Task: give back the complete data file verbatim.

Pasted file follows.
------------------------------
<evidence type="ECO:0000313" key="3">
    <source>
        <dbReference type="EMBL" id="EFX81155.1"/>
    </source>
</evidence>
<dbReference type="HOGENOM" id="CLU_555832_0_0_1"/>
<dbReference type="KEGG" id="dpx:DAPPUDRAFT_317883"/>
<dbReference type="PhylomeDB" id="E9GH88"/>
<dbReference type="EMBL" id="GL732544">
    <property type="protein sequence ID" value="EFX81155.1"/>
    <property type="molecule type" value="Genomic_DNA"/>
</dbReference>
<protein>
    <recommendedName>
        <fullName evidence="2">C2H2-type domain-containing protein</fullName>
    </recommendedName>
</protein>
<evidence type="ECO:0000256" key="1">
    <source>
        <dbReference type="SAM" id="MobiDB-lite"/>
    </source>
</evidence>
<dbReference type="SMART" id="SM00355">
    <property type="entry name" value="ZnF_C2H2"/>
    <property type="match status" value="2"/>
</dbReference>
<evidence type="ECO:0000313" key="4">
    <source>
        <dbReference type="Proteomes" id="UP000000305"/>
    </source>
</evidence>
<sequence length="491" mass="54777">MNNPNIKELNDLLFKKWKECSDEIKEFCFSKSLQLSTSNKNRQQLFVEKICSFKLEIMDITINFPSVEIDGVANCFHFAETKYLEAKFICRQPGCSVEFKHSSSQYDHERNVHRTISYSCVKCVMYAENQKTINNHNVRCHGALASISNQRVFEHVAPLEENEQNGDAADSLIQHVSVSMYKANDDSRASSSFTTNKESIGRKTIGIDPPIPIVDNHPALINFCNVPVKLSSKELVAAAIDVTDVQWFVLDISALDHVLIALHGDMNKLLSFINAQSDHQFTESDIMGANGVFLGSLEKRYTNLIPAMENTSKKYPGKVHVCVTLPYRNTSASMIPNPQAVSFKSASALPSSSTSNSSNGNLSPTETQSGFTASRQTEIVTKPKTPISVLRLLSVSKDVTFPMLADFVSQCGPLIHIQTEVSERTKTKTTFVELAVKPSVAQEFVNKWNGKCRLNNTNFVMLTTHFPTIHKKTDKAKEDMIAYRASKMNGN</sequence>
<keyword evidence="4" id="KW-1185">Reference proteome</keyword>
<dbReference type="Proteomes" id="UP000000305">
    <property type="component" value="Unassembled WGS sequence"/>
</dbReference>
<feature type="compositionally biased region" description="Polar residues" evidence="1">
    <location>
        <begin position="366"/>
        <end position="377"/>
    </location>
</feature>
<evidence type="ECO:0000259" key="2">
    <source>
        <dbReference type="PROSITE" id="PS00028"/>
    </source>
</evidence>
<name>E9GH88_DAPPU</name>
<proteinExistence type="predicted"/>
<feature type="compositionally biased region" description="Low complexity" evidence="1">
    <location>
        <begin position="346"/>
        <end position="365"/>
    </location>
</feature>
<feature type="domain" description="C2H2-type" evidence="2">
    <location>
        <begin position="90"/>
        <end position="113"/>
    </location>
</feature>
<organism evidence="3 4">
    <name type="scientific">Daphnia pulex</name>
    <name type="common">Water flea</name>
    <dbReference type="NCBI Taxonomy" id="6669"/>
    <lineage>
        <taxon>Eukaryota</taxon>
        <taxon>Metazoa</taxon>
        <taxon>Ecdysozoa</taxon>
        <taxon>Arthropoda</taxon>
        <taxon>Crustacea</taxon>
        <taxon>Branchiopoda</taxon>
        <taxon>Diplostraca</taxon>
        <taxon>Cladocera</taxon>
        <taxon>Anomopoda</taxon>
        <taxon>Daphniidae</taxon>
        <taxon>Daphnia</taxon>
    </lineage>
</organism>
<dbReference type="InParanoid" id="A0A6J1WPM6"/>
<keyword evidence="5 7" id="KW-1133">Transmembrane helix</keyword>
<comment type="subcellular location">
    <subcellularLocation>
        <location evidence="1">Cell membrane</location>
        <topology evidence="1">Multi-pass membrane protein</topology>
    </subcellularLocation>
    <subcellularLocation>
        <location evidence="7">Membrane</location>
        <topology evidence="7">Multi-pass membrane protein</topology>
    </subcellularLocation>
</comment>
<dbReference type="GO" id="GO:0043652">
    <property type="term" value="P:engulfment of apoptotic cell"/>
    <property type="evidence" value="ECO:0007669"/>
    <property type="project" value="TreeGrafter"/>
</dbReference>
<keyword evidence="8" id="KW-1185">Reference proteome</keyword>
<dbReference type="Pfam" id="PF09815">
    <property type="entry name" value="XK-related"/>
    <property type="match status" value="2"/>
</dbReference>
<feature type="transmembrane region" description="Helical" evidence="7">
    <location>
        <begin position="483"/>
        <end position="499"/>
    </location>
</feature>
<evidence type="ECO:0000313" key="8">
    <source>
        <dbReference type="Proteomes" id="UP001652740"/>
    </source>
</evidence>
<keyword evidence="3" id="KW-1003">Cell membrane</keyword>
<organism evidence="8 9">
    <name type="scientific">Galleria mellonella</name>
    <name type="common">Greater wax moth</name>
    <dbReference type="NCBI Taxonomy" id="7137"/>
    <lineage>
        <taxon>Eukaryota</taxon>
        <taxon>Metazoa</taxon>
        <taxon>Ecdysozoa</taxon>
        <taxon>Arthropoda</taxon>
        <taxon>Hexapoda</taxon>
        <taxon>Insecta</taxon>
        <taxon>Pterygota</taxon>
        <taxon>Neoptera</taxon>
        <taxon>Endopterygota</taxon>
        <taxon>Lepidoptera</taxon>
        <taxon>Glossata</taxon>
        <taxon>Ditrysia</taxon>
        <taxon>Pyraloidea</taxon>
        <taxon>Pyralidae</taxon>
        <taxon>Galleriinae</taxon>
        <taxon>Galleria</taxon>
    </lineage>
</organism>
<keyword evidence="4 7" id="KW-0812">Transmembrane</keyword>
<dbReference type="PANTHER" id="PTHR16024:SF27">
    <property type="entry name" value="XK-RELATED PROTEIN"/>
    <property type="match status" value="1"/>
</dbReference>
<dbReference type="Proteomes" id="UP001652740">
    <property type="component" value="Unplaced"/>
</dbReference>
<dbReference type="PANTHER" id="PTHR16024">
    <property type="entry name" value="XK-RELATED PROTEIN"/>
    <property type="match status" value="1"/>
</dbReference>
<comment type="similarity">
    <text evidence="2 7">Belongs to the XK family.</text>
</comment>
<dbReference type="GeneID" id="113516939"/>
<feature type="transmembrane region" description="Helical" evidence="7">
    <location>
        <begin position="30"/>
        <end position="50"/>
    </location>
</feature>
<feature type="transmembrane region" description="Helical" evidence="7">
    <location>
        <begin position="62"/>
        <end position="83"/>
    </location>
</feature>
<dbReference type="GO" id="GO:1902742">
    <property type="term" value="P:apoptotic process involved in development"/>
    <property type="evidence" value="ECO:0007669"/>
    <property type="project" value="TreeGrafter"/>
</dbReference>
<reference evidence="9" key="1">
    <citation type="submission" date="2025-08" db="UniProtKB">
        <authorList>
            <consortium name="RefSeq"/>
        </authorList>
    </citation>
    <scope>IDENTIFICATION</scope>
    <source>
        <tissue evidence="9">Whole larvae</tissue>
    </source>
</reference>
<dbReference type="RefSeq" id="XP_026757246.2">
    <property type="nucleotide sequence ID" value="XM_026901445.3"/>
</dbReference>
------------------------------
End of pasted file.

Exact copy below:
<evidence type="ECO:0000313" key="3">
    <source>
        <dbReference type="EMBL" id="EFX81155.1"/>
    </source>
</evidence>
<dbReference type="HOGENOM" id="CLU_555832_0_0_1"/>
<dbReference type="KEGG" id="dpx:DAPPUDRAFT_317883"/>
<dbReference type="PhylomeDB" id="E9GH88"/>
<dbReference type="EMBL" id="GL732544">
    <property type="protein sequence ID" value="EFX81155.1"/>
    <property type="molecule type" value="Genomic_DNA"/>
</dbReference>
<protein>
    <recommendedName>
        <fullName evidence="2">C2H2-type domain-containing protein</fullName>
    </recommendedName>
</protein>
<evidence type="ECO:0000256" key="1">
    <source>
        <dbReference type="SAM" id="MobiDB-lite"/>
    </source>
</evidence>
<dbReference type="SMART" id="SM00355">
    <property type="entry name" value="ZnF_C2H2"/>
    <property type="match status" value="2"/>
</dbReference>
<evidence type="ECO:0000313" key="4">
    <source>
        <dbReference type="Proteomes" id="UP000000305"/>
    </source>
</evidence>
<sequence length="491" mass="54777">MNNPNIKELNDLLFKKWKECSDEIKEFCFSKSLQLSTSNKNRQQLFVEKICSFKLEIMDITINFPSVEIDGVANCFHFAETKYLEAKFICRQPGCSVEFKHSSSQYDHERNVHRTISYSCVKCVMYAENQKTINNHNVRCHGALASISNQRVFEHVAPLEENEQNGDAADSLIQHVSVSMYKANDDSRASSSFTTNKESIGRKTIGIDPPIPIVDNHPALINFCNVPVKLSSKELVAAAIDVTDVQWFVLDISALDHVLIALHGDMNKLLSFINAQSDHQFTESDIMGANGVFLGSLEKRYTNLIPAMENTSKKYPGKVHVCVTLPYRNTSASMIPNPQAVSFKSASALPSSSTSNSSNGNLSPTETQSGFTASRQTEIVTKPKTPISVLRLLSVSKDVTFPMLADFVSQCGPLIHIQTEVSERTKTKTTFVELAVKPSVAQEFVNKWNGKCRLNNTNFVMLTTHFPTIHKKTDKAKEDMIAYRASKMNGN</sequence>
<keyword evidence="4" id="KW-1185">Reference proteome</keyword>
<dbReference type="Proteomes" id="UP000000305">
    <property type="component" value="Unassembled WGS sequence"/>
</dbReference>
<feature type="compositionally biased region" description="Polar residues" evidence="1">
    <location>
        <begin position="366"/>
        <end position="377"/>
    </location>
</feature>
<evidence type="ECO:0000259" key="2">
    <source>
        <dbReference type="PROSITE" id="PS00028"/>
    </source>
</evidence>
<name>E9GH88_DAPPU</name>
<proteinExistence type="predicted"/>
<feature type="compositionally biased region" description="Low complexity" evidence="1">
    <location>
        <begin position="346"/>
        <end position="365"/>
    </location>
</feature>
<feature type="domain" description="C2H2-type" evidence="2">
    <location>
        <begin position="90"/>
        <end position="113"/>
    </location>
</feature>
<organism evidence="3 4">
    <name type="scientific">Daphnia pulex</name>
    <name type="common">Water flea</name>
    <dbReference type="NCBI Taxonomy" id="6669"/>
    <lineage>
        <taxon>Eukaryota</taxon>
        <taxon>Metazoa</taxon>
        <taxon>Ecdysozoa</taxon>
        <taxon>Arthropoda</taxon>
        <taxon>Crustacea</taxon>
        <taxon>Branchiopoda</taxon>
        <taxon>Diplostraca</taxon>
        <taxon>Cladocera</taxon>
        <taxon>Anomopoda</taxon>
        <taxon>Daphniidae</taxon>
        <taxon>Daphnia</taxon>
    </lineage>
</organism>
<dbReference type="InParanoid" id="A0A6J1WPM6"/>
<keyword evidence="5 7" id="KW-1133">Transmembrane helix</keyword>
<comment type="subcellular location">
    <subcellularLocation>
        <location evidence="1">Cell membrane</location>
        <topology evidence="1">Multi-pass membrane protein</topology>
    </subcellularLocation>
    <subcellularLocation>
        <location evidence="7">Membrane</location>
        <topology evidence="7">Multi-pass membrane protein</topology>
    </subcellularLocation>
</comment>
<dbReference type="GO" id="GO:0043652">
    <property type="term" value="P:engulfment of apoptotic cell"/>
    <property type="evidence" value="ECO:0007669"/>
    <property type="project" value="TreeGrafter"/>
</dbReference>
<keyword evidence="8" id="KW-1185">Reference proteome</keyword>
<dbReference type="Pfam" id="PF09815">
    <property type="entry name" value="XK-related"/>
    <property type="match status" value="2"/>
</dbReference>
<feature type="transmembrane region" description="Helical" evidence="7">
    <location>
        <begin position="483"/>
        <end position="499"/>
    </location>
</feature>
<evidence type="ECO:0000313" key="8">
    <source>
        <dbReference type="Proteomes" id="UP001652740"/>
    </source>
</evidence>
<keyword evidence="3" id="KW-1003">Cell membrane</keyword>
<organism evidence="8 9">
    <name type="scientific">Galleria mellonella</name>
    <name type="common">Greater wax moth</name>
    <dbReference type="NCBI Taxonomy" id="7137"/>
    <lineage>
        <taxon>Eukaryota</taxon>
        <taxon>Metazoa</taxon>
        <taxon>Ecdysozoa</taxon>
        <taxon>Arthropoda</taxon>
        <taxon>Hexapoda</taxon>
        <taxon>Insecta</taxon>
        <taxon>Pterygota</taxon>
        <taxon>Neoptera</taxon>
        <taxon>Endopterygota</taxon>
        <taxon>Lepidoptera</taxon>
        <taxon>Glossata</taxon>
        <taxon>Ditrysia</taxon>
        <taxon>Pyraloidea</taxon>
        <taxon>Pyralidae</taxon>
        <taxon>Galleriinae</taxon>
        <taxon>Galleria</taxon>
    </lineage>
</organism>
<keyword evidence="4 7" id="KW-0812">Transmembrane</keyword>
<dbReference type="PANTHER" id="PTHR16024:SF27">
    <property type="entry name" value="XK-RELATED PROTEIN"/>
    <property type="match status" value="1"/>
</dbReference>
<dbReference type="Proteomes" id="UP001652740">
    <property type="component" value="Unplaced"/>
</dbReference>
<dbReference type="PANTHER" id="PTHR16024">
    <property type="entry name" value="XK-RELATED PROTEIN"/>
    <property type="match status" value="1"/>
</dbReference>
<comment type="similarity">
    <text evidence="2 7">Belongs to the XK family.</text>
</comment>
<dbReference type="GeneID" id="113516939"/>
<feature type="transmembrane region" description="Helical" evidence="7">
    <location>
        <begin position="30"/>
        <end position="50"/>
    </location>
</feature>
<feature type="transmembrane region" description="Helical" evidence="7">
    <location>
        <begin position="62"/>
        <end position="83"/>
    </location>
</feature>
<dbReference type="GO" id="GO:1902742">
    <property type="term" value="P:apoptotic process involved in development"/>
    <property type="evidence" value="ECO:0007669"/>
    <property type="project" value="TreeGrafter"/>
</dbReference>
<reference evidence="9" key="1">
    <citation type="submission" date="2025-08" db="UniProtKB">
        <authorList>
            <consortium name="RefSeq"/>
        </authorList>
    </citation>
    <scope>IDENTIFICATION</scope>
    <source>
        <tissue evidence="9">Whole larvae</tissue>
    </source>
</reference>
<dbReference type="RefSeq" id="XP_026757246.2">
    <property type="nucleotide sequence ID" value="XM_026901445.3"/>
</dbReference>